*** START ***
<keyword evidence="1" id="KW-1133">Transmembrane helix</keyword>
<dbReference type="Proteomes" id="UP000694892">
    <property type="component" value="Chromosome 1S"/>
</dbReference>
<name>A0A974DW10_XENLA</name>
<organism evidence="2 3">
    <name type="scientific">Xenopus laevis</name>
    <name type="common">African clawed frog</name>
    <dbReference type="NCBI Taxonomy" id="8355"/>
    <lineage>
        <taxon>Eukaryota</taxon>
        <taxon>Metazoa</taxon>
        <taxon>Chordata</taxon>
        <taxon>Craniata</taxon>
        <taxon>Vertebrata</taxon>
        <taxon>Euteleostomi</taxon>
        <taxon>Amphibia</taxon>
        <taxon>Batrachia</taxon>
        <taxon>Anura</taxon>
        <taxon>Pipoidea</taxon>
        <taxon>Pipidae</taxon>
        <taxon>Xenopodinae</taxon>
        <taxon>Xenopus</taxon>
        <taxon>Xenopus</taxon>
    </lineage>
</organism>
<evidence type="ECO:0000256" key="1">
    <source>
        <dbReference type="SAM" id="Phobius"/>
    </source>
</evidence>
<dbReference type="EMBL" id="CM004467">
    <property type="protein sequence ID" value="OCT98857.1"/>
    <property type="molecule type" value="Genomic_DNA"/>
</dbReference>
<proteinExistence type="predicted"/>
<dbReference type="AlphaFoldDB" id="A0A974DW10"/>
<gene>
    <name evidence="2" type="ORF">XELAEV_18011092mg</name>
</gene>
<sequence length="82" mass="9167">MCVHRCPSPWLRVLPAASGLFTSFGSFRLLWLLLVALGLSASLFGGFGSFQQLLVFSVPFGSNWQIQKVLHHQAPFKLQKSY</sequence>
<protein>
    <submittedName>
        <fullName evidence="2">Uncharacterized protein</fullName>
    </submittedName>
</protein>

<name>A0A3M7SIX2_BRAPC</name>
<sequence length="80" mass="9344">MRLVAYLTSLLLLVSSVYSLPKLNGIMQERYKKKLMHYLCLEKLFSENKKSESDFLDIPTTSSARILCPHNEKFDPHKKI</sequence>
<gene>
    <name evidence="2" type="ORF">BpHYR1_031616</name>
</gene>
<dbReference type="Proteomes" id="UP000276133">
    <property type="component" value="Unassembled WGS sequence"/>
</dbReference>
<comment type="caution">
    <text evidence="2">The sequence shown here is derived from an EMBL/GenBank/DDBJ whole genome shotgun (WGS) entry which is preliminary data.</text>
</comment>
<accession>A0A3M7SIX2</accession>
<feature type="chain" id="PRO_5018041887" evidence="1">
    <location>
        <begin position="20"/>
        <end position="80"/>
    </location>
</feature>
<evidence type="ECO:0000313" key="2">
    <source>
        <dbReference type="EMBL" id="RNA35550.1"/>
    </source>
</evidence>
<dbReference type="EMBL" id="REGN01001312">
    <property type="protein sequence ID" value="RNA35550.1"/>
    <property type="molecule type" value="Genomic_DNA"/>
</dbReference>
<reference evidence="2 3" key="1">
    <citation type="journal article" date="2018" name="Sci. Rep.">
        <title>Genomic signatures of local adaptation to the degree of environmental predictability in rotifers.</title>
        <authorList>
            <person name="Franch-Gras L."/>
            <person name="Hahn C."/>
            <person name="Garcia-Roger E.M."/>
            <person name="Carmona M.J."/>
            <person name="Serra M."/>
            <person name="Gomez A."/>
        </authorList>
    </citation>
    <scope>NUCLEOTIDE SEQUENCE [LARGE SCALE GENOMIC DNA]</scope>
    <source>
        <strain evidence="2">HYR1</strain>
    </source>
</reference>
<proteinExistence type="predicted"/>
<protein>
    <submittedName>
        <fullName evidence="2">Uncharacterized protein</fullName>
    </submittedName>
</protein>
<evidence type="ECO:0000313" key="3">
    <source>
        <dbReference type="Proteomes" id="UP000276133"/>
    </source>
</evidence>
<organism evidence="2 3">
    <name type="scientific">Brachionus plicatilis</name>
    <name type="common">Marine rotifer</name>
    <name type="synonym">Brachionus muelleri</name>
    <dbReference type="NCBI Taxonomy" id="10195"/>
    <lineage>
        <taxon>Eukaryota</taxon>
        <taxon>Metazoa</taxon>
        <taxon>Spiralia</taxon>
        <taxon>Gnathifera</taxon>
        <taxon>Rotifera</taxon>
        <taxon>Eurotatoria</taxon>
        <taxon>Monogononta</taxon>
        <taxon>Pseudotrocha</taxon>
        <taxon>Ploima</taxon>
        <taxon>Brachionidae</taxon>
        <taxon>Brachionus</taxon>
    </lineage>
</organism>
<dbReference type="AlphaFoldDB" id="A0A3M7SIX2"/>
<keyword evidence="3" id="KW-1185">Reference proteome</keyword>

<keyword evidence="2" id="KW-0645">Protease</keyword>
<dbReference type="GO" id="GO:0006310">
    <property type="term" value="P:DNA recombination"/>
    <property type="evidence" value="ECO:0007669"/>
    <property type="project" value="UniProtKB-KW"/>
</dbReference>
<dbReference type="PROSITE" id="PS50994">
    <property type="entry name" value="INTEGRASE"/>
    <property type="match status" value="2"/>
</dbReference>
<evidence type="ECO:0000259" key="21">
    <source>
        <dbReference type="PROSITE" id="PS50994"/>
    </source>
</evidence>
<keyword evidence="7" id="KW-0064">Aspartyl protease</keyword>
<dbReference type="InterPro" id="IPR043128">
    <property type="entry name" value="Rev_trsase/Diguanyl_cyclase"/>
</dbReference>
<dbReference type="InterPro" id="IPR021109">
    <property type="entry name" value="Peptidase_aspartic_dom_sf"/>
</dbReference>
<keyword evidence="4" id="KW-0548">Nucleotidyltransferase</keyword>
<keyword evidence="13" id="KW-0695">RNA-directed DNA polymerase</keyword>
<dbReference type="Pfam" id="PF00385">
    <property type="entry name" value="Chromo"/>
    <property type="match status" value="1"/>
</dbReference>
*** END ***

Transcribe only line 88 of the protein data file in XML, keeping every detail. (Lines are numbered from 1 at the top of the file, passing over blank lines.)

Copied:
        <strain evidence="2">HYR1</strain>